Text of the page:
Never before has the poor been so well-armed. Not with guns, but with the weapons of the digital age. In civil societies, where democracies prevail, political succession and policy-making is conducted at the end of a pen, not a sword. Well, maybe not so much a pen anymore, but certainly by some recordable communication device.
Armed with mobile phones, text messaging, Facebook, Twitter and the like, the poor are able to find others like themselves; people who are frustrated by their lack of economic opportunity. These tools allow them to organize, petition the government, mobilize online and offline actions, create a movement, and capture political parties.
Once upon a time, it took lots of money to do this; money the poor did not have. Now social capital afforded by all these amazing toys can compete with the financial capital that has dominated politics and policy-making up to now. It is only a matter of time before the poor master there use and match the political might of financial titans. After all, money in politics is used to buy the means to influence people: the public, the press, and lawmakers. Now, it takes orders of magnitude less money for people to get their message out, build their audience, community, and movement.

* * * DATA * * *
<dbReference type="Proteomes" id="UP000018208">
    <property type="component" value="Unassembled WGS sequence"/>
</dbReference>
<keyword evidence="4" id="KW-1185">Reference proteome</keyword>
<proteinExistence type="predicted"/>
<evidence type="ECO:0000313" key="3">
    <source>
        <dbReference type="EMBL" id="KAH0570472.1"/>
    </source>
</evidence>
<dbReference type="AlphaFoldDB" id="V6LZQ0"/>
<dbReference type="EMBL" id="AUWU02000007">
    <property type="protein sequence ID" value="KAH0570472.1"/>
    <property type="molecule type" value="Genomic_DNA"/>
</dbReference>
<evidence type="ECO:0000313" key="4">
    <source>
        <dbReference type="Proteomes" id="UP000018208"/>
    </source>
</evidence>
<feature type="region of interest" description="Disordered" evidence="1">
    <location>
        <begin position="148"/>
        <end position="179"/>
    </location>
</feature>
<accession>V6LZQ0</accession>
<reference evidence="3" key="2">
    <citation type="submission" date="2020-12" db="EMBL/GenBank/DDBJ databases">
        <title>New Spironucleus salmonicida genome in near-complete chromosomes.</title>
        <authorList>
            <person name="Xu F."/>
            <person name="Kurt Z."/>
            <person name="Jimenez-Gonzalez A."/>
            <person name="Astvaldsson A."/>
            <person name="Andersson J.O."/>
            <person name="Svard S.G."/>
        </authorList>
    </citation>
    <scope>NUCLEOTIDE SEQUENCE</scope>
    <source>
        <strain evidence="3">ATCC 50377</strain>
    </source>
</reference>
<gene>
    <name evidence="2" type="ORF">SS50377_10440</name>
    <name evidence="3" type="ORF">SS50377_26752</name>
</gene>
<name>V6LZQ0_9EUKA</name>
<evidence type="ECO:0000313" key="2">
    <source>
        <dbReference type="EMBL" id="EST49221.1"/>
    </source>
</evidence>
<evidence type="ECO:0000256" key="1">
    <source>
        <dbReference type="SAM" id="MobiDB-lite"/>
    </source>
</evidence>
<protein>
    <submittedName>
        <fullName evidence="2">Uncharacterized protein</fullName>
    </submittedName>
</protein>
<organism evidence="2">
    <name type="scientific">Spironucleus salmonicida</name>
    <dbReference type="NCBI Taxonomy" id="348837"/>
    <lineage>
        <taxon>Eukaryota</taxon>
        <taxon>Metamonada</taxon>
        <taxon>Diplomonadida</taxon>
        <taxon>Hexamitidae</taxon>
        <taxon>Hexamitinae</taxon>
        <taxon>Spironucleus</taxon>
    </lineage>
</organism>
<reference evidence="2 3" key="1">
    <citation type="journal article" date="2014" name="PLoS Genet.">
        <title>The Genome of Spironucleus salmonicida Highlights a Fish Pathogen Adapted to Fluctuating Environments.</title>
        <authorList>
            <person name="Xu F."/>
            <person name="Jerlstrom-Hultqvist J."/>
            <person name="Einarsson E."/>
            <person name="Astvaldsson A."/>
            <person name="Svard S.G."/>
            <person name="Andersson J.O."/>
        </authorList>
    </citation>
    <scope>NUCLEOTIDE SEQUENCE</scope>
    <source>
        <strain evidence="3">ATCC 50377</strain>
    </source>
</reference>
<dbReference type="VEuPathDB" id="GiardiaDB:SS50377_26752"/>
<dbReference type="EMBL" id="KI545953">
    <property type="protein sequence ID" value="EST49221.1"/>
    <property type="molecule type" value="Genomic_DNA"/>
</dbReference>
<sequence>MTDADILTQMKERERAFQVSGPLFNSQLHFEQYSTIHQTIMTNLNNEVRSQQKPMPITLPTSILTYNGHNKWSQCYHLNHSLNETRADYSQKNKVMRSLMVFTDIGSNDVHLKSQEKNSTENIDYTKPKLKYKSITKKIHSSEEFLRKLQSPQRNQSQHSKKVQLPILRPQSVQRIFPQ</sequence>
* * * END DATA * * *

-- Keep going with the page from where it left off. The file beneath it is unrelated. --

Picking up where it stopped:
I am not saying that it will happen right away, though both the Tea Party and the Occupy movements suggest we are getting there. And I am not saying all poor people can afford the technology discussed here.
But I am saying even those too poor to afford the tech have friends and family who can. So they are never more than one degree removed from this new source of power.
In the end, political change in civil societies will come from connecting online and offline social networks. But the online tools available to the poor today arm the poor with the ability to capture the government, making them a real, emerging opposition party.